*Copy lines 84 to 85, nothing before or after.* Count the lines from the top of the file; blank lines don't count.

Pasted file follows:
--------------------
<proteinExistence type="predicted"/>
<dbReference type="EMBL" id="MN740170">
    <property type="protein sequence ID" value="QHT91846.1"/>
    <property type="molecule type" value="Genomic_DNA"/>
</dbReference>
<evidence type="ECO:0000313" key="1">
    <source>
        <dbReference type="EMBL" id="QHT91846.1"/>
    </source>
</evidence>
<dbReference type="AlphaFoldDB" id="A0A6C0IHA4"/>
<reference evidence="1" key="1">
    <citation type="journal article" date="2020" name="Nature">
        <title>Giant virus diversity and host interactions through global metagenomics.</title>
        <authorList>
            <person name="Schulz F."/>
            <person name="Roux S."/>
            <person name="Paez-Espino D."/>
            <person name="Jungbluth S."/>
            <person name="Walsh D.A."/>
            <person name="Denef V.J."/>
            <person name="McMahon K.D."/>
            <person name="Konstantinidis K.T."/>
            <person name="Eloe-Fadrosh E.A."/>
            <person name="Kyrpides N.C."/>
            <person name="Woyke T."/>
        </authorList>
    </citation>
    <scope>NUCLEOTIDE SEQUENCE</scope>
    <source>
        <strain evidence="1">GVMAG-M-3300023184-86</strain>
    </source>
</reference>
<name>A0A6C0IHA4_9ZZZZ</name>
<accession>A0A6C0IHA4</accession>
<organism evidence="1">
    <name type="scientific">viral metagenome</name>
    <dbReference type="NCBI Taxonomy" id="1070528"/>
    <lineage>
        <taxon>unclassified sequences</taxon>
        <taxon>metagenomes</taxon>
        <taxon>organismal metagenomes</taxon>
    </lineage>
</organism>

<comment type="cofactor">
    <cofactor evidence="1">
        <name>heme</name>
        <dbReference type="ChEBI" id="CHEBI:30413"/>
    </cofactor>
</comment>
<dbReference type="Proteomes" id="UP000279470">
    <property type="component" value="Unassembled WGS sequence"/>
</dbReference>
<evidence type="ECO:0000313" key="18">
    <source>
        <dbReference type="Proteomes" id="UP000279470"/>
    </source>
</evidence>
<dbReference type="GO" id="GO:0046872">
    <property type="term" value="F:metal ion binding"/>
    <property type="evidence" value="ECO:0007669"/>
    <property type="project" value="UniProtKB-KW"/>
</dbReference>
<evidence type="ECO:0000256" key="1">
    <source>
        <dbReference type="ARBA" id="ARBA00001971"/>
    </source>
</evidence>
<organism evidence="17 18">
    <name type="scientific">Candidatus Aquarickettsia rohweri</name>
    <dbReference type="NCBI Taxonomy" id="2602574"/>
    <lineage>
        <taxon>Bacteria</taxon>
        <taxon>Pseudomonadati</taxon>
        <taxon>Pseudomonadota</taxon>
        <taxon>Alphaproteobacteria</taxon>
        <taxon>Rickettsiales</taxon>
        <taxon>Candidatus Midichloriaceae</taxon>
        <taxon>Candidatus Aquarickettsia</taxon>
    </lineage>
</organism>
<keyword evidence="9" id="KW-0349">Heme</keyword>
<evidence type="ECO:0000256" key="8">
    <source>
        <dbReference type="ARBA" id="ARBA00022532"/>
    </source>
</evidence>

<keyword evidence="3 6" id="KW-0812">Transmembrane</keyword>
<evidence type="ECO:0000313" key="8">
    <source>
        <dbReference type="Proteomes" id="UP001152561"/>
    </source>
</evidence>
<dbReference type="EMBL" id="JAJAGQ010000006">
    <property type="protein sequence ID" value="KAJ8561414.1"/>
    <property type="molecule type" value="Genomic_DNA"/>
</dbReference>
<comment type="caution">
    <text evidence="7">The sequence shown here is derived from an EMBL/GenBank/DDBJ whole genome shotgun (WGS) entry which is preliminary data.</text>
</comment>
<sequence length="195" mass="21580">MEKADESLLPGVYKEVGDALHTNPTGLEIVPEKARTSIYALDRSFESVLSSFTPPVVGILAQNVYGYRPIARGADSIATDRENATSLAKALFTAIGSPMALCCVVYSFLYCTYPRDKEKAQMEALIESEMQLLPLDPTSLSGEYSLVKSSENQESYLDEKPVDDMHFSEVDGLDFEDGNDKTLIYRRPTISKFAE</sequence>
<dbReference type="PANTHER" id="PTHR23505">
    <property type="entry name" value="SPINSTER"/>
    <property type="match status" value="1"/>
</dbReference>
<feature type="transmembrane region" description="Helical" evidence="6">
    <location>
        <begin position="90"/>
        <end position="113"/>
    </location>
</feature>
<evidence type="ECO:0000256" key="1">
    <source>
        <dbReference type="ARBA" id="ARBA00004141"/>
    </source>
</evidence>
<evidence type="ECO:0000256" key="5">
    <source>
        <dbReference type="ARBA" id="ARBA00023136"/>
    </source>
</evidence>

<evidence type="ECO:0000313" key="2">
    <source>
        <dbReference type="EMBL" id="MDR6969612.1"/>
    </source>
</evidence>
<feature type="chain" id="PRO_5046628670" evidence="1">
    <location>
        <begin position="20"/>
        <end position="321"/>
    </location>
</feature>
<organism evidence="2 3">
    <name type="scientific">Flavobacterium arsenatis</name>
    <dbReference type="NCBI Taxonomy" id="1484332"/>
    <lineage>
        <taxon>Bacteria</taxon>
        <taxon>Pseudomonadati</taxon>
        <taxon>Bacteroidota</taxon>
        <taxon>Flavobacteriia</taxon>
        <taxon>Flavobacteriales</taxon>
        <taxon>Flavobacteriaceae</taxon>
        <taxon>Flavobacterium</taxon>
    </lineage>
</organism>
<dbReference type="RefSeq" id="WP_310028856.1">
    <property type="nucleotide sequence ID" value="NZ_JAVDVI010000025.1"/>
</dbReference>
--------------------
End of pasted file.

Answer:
    <source>
        <dbReference type="ARBA" id="ARBA00022532"/>